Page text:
Updated: Mar 18
The annual winter festival blew in overnight like a snowstorm. We knew that La Foire Froide would arrive, but it was still surprising to see a blanket of booths dusting the streets around our port when we woke up that morning.
Martine and Otilia, at the café across from our barge, had prepared a special lunch menu, and they knew that it would be a busy day. They opened their doors at 4:00 am to provide coffee for the vendors arriving early to set up their booths, and they were snowed under by customers for the rest of the day.
Looking out the wheelhouse windows, we realized that we were "boothed" in by the festival that fell on the port during the night. A nearby vendor noticed us and came over to ask if he could fill a container with water. We noticed that another vendor had plugged into our neighbor's electric box while we were talking with him. They were away, so we searched for Franck, the weekend port captain, and turned the problem over to him. His solution was to turn the problem over to the police patrolling the festival. When they arrived, the vendor came over and offered twenty euros for a day's worth of electricity, saying that he needed to have the power for his refrigerators. The police were okay with that idea, and Franck, who was standing behind the vendor, was busy shaking his head up and down. We accepted the money for our friends, the vendor said thank you and invited us to come over later for free andouilette. These are sausages made of chitterlings and served hot, a favorite among the French, but a taste we have not yet acquired.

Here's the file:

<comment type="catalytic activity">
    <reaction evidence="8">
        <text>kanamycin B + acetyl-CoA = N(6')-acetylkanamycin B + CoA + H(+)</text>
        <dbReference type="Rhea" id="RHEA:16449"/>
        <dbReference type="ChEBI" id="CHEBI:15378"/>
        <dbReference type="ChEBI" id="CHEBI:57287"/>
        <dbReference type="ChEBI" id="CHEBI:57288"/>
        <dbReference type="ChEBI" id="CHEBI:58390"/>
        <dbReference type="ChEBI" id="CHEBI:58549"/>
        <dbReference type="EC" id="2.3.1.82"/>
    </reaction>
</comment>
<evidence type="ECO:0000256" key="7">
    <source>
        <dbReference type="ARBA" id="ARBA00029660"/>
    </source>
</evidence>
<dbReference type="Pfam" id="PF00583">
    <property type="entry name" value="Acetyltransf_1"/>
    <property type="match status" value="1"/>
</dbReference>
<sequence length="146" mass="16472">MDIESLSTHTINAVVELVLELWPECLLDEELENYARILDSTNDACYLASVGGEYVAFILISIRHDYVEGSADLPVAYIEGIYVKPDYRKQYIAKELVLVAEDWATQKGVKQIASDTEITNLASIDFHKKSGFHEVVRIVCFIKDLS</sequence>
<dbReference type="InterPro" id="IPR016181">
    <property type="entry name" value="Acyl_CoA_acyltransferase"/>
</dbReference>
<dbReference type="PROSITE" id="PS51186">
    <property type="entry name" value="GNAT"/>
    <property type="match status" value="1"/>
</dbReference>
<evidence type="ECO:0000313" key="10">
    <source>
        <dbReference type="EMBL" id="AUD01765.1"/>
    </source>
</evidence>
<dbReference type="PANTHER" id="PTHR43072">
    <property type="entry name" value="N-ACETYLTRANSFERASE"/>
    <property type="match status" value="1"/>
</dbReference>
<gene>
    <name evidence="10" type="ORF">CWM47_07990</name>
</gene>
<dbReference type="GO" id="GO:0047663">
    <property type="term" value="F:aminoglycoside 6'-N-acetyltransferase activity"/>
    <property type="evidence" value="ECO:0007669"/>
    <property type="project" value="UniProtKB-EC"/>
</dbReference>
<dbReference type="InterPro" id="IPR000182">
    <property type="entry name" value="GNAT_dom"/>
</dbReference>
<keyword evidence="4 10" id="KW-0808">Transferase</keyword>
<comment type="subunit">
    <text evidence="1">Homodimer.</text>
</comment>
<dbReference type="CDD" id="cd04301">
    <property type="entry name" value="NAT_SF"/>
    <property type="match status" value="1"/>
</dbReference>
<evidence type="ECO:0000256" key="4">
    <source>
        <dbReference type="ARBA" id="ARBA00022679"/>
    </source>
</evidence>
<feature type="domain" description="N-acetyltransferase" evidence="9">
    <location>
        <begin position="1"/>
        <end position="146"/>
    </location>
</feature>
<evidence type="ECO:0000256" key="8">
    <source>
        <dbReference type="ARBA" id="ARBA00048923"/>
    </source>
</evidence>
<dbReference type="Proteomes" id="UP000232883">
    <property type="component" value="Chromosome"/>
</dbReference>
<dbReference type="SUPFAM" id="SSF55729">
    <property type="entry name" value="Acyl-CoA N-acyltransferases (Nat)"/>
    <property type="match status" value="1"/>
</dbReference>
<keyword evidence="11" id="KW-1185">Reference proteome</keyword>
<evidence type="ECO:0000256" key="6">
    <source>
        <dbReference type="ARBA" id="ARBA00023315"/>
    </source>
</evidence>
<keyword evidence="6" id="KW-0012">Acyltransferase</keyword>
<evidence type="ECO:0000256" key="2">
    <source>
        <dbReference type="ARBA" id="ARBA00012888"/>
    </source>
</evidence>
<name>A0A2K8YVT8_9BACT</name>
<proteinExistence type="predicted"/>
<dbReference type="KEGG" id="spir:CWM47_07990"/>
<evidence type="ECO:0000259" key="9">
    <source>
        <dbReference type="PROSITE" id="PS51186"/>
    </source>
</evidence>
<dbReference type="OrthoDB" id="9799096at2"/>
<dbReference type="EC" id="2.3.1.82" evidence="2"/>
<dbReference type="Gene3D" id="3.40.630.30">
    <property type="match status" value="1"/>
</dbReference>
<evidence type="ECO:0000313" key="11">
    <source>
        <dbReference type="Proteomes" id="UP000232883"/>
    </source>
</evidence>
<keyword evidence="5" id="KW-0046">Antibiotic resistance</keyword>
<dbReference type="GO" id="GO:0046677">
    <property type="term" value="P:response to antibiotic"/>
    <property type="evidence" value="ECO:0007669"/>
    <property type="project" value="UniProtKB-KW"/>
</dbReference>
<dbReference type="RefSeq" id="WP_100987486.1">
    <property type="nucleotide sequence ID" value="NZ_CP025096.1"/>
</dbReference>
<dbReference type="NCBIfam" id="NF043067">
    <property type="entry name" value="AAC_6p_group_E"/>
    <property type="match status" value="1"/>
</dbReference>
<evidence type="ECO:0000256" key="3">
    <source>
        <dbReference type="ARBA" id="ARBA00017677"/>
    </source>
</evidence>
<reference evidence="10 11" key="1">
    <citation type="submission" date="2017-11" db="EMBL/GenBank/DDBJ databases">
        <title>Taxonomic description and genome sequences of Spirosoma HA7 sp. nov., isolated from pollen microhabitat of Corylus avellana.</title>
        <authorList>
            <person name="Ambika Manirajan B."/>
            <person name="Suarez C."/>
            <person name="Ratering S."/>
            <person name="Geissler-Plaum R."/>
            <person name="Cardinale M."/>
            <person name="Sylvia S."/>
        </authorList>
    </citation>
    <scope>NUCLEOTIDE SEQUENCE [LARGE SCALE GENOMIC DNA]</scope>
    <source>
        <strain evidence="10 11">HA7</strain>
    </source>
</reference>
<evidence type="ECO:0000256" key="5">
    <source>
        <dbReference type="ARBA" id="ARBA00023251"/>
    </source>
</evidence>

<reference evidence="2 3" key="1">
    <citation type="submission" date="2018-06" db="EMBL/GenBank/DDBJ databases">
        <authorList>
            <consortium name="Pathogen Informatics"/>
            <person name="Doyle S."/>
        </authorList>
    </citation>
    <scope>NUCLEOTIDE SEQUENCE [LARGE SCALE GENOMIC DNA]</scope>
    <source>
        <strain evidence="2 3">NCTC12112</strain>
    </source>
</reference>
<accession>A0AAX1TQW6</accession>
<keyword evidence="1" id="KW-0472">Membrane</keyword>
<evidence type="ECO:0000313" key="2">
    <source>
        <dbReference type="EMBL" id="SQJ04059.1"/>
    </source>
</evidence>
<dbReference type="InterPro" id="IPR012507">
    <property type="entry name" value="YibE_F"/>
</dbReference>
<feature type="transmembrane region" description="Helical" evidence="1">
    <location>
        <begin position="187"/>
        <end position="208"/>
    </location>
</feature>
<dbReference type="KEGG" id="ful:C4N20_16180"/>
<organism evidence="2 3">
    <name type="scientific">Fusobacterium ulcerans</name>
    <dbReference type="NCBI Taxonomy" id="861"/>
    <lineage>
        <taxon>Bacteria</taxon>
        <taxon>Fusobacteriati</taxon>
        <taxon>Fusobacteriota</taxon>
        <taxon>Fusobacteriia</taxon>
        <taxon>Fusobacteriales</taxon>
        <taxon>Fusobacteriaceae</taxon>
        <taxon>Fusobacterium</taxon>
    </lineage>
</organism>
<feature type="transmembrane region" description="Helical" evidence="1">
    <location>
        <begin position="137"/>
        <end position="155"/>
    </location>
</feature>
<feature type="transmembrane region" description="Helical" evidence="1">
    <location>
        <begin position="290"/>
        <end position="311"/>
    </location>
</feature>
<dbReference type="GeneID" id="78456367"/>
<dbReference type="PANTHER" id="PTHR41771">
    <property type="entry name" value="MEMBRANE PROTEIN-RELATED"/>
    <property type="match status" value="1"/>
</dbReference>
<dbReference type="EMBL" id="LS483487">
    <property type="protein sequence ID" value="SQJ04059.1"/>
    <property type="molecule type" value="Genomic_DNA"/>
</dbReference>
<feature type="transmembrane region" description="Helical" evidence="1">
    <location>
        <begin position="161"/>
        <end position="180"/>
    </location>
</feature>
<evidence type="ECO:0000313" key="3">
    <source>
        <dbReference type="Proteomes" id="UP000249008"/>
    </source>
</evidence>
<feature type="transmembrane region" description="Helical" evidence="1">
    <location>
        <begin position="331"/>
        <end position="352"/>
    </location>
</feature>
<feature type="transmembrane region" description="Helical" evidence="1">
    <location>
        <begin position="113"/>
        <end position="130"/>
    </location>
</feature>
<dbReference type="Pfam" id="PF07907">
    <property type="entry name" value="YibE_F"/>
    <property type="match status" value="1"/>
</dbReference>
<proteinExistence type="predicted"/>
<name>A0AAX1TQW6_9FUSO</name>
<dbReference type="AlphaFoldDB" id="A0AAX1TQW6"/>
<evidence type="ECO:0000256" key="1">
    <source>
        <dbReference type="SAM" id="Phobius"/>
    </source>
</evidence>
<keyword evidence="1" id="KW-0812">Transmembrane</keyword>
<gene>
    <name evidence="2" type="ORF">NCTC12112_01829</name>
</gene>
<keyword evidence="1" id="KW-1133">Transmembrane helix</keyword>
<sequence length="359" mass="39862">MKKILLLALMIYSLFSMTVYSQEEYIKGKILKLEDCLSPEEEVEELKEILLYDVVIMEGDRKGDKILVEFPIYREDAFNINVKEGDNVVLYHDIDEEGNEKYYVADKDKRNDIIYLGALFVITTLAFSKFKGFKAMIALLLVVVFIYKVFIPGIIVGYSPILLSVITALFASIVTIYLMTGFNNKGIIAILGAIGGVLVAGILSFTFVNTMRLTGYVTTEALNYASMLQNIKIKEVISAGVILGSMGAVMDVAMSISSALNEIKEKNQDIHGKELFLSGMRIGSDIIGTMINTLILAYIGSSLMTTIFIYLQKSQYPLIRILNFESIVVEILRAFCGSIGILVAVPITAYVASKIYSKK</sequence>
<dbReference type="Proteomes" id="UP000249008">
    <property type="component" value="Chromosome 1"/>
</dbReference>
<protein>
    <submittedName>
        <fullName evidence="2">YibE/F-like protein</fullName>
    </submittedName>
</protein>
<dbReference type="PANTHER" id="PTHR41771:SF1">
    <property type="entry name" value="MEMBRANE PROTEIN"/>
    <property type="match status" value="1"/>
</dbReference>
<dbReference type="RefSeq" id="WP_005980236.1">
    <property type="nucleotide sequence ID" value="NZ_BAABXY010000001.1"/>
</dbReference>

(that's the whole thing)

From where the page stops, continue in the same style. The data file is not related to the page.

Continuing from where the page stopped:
At noon, we passed on the andouilette offer and headed over to Cafè Le Santa Monica for lunch.
They were serving Tripes à la mode or Tête de Veau, not yet home cooking to us, but they are to the French, and we went for lunch to support Martine and Otilia, who have become friends over the years since we moored across the street from their café, Le Santa Monica.
The ordinarily quick trip over to the café was suddenly tricky with all of the booths and the crowds blocking our way. We stepped gently over the birdcages at the back of a stall selling beautiful birds and fish, and we stopped when a group did to watch someone demonstrating one of those fantastic kitchen devices that you see on TV. When we finally made it to the café and opened the door, we were shocked to see how many people were inside. They had put extra tables in every available space, and there were still no empty seats.
The improvised staff consisted of Martine, Otilia, Jacky, their friend who is also our port captain during the week, Martine's friend Gui, Martine's mom, and Martine's teenage daughter. One young girl was working as a waitress; she was probably the only one getting paid.